FAMA To Label And Grade Vegetables And Fruits
KUALA LUMPUR, Feb 26 (Bernama) -- Consumers have plenty to cheer about as they would soon be able to get real value for their ringgit when they purchase vegetables or fruits.
This follows soon-to-be implemented regulations where vegetable and fruit wholesalers and importers would be compelled to grade, pack and label their products according to international standards.
In disclosing this today, Federal Agricultural Marketing Authority (FAMA) Director-General Datuk Mohamed Shariff Abdul Aziz said although the regulations took effect immediately, it would nevertheless be fully implemented at the end of the year.
This, he said, was to give sufficient time and notice to those involved to comply with the new regulations.
Speaking to Bernama on the sidelines of the Developing Eight (D8) Ministers Meeting on Food Security conference here, Mohamed Shariff said the label should not be less than 11cm by 7cm and shall contain the name and business address of the importer, exporter, agent, producer or distributor.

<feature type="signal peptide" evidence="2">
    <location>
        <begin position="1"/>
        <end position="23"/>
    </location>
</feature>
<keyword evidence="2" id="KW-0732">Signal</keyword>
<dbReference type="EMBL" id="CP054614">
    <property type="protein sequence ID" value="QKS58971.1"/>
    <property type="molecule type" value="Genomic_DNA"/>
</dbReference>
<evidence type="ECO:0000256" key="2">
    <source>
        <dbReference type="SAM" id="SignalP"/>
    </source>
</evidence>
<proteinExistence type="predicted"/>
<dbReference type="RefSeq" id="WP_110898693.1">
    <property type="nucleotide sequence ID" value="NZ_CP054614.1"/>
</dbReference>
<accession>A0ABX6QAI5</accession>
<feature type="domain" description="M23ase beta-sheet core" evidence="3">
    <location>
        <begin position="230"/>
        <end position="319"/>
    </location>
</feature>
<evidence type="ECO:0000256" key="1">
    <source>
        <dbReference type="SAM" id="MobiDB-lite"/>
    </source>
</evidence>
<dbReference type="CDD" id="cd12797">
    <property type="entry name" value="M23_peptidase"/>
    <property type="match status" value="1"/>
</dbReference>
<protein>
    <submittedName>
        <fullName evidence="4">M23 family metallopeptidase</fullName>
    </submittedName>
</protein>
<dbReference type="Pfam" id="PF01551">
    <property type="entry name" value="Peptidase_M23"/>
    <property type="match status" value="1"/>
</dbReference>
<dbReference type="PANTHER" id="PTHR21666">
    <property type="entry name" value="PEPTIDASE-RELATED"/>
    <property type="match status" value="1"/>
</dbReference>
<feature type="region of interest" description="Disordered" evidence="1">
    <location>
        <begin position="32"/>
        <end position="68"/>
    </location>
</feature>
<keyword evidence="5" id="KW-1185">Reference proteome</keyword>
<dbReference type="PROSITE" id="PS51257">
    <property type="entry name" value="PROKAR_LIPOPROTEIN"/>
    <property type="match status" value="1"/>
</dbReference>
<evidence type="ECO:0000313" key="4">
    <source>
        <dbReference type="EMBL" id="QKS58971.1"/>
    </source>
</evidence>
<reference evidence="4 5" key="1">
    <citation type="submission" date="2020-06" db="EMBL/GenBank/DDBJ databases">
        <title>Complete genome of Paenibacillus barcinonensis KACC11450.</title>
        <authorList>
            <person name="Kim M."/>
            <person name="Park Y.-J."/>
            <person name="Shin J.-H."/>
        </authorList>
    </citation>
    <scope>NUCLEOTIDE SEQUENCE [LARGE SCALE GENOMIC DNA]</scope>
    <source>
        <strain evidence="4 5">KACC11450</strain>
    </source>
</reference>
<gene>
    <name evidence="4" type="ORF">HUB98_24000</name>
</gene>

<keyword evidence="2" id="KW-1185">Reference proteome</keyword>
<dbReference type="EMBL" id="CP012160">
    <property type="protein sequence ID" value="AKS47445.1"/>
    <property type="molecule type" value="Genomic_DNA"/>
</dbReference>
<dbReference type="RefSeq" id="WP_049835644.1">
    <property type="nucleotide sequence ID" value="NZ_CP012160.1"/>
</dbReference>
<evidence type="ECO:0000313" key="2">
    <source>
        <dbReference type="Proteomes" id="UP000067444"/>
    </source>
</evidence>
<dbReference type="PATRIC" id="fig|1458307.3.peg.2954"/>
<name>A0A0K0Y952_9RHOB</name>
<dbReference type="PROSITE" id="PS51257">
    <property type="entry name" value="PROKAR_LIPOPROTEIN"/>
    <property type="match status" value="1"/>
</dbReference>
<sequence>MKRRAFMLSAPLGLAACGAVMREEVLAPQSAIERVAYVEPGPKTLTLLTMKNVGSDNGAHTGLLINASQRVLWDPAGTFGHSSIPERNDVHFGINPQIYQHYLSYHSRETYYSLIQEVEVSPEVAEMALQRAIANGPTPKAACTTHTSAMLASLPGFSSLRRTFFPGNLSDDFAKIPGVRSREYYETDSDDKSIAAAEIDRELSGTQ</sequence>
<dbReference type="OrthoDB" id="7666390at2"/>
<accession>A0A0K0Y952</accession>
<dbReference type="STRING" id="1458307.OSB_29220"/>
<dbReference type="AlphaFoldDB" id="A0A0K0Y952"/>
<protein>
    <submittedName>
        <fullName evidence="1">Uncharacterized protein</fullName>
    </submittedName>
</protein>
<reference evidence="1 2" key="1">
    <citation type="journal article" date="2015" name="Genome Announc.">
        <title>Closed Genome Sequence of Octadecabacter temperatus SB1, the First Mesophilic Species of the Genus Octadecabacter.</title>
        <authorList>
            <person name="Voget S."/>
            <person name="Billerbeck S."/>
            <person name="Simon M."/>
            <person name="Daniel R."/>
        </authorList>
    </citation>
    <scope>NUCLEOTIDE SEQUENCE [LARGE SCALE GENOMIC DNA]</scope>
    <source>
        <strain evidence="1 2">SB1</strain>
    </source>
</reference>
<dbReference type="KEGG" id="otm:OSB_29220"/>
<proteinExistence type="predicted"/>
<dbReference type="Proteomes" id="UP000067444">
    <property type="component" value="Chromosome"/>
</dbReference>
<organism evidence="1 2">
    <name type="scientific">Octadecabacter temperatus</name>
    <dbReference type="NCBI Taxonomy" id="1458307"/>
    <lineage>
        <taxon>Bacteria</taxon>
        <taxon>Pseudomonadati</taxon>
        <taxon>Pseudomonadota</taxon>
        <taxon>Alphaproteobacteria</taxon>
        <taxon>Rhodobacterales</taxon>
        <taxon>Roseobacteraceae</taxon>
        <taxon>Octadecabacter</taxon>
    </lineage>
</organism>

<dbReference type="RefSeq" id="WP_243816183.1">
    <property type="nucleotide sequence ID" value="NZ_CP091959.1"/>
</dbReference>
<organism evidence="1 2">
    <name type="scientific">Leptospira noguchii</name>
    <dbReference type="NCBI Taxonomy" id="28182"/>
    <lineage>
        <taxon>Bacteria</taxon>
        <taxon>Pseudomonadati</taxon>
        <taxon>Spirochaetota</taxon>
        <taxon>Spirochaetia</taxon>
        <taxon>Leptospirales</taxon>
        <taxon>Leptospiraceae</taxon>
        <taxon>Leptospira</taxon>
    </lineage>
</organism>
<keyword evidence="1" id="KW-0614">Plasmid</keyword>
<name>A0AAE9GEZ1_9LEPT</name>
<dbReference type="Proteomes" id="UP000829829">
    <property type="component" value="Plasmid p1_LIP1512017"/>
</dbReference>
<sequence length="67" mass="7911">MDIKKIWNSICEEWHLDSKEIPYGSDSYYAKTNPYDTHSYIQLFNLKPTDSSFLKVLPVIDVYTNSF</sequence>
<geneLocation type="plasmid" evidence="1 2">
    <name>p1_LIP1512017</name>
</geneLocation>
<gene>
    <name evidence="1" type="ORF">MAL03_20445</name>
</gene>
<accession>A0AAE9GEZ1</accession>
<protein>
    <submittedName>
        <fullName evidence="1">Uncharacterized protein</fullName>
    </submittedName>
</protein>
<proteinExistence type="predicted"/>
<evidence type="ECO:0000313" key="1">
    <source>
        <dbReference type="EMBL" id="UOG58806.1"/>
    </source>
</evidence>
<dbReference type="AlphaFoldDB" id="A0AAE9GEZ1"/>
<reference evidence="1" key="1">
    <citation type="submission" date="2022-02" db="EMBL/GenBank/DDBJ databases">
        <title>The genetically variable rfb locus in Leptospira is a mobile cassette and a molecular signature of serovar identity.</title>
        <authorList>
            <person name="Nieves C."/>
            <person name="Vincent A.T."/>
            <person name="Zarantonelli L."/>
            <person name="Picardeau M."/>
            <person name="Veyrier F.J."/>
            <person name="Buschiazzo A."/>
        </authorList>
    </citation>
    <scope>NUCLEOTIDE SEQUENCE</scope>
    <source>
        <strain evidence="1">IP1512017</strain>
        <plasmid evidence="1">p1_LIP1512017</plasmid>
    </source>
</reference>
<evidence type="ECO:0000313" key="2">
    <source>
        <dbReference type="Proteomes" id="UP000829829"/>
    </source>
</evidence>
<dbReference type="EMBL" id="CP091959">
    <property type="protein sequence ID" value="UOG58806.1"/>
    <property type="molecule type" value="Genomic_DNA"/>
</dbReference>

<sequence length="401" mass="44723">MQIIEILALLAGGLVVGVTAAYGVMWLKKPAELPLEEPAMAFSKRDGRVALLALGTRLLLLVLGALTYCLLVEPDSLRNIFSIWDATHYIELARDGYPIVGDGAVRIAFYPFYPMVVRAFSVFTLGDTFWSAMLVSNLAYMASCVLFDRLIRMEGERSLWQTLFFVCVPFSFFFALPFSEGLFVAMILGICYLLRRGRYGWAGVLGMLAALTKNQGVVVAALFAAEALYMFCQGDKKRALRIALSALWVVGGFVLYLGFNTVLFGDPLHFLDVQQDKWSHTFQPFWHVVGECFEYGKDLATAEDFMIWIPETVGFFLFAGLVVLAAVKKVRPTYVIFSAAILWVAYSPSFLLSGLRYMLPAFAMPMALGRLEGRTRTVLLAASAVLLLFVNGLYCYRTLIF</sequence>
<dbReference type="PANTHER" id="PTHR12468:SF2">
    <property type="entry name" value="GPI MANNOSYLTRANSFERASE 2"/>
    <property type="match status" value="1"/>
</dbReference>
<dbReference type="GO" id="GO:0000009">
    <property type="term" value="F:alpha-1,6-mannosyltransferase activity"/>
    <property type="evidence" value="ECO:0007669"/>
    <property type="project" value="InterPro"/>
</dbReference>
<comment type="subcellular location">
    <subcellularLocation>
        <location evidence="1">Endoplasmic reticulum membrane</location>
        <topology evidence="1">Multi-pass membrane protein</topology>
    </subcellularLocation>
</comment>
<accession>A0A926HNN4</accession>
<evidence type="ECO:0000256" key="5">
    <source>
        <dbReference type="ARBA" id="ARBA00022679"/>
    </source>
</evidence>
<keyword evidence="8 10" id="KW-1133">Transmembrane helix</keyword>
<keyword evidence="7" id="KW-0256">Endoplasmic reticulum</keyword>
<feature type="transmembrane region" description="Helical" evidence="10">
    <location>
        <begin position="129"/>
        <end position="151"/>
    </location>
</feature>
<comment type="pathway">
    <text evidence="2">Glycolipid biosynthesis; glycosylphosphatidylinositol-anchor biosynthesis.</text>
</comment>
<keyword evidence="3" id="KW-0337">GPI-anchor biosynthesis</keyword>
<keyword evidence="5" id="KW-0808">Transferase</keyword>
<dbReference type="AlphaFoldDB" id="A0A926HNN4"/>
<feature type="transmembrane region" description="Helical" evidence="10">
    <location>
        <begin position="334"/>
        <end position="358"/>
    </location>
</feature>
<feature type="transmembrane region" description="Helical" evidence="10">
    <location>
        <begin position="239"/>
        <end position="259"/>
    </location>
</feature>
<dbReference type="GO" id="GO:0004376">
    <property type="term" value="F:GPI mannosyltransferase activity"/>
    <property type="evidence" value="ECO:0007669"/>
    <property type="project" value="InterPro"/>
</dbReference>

The label could either be in Bahasa Malaysia or English and should also clearly indicate the name of the product, the grade, size, country of origin, weight.
The maximum fine for false or misleading label is RM 1000 or imprisonment for a term not exceeding six months or both, he said.
With the regulations in place, FAMA, the authority entrused to implement the regulations, would ensure that no sub-standard fruits or vegetables were imported into the country and none were sold in supermarkets or even at regular wet markets.
"We can confidently assure consumers that they would get quality products worth their money," Mohamed Shariff said.
In an immediate reponse, the Malaysian Federation of Consumers Association (FOMCA) welcomed the move which it said was long overdue.
Its chief executive Mohd Yusof Abdul Rahman said with the regulations, consumers could now confidently shop knowing the contents and quality of the products.
However, Mohd Yusof hoped that the new ruling would not cause the price of the products to be unduly raised.
"The regulations required the label to state the country of origin, and this is important as consumers could avoid products from countries that were known to use excessive pesticide or melamine," he said.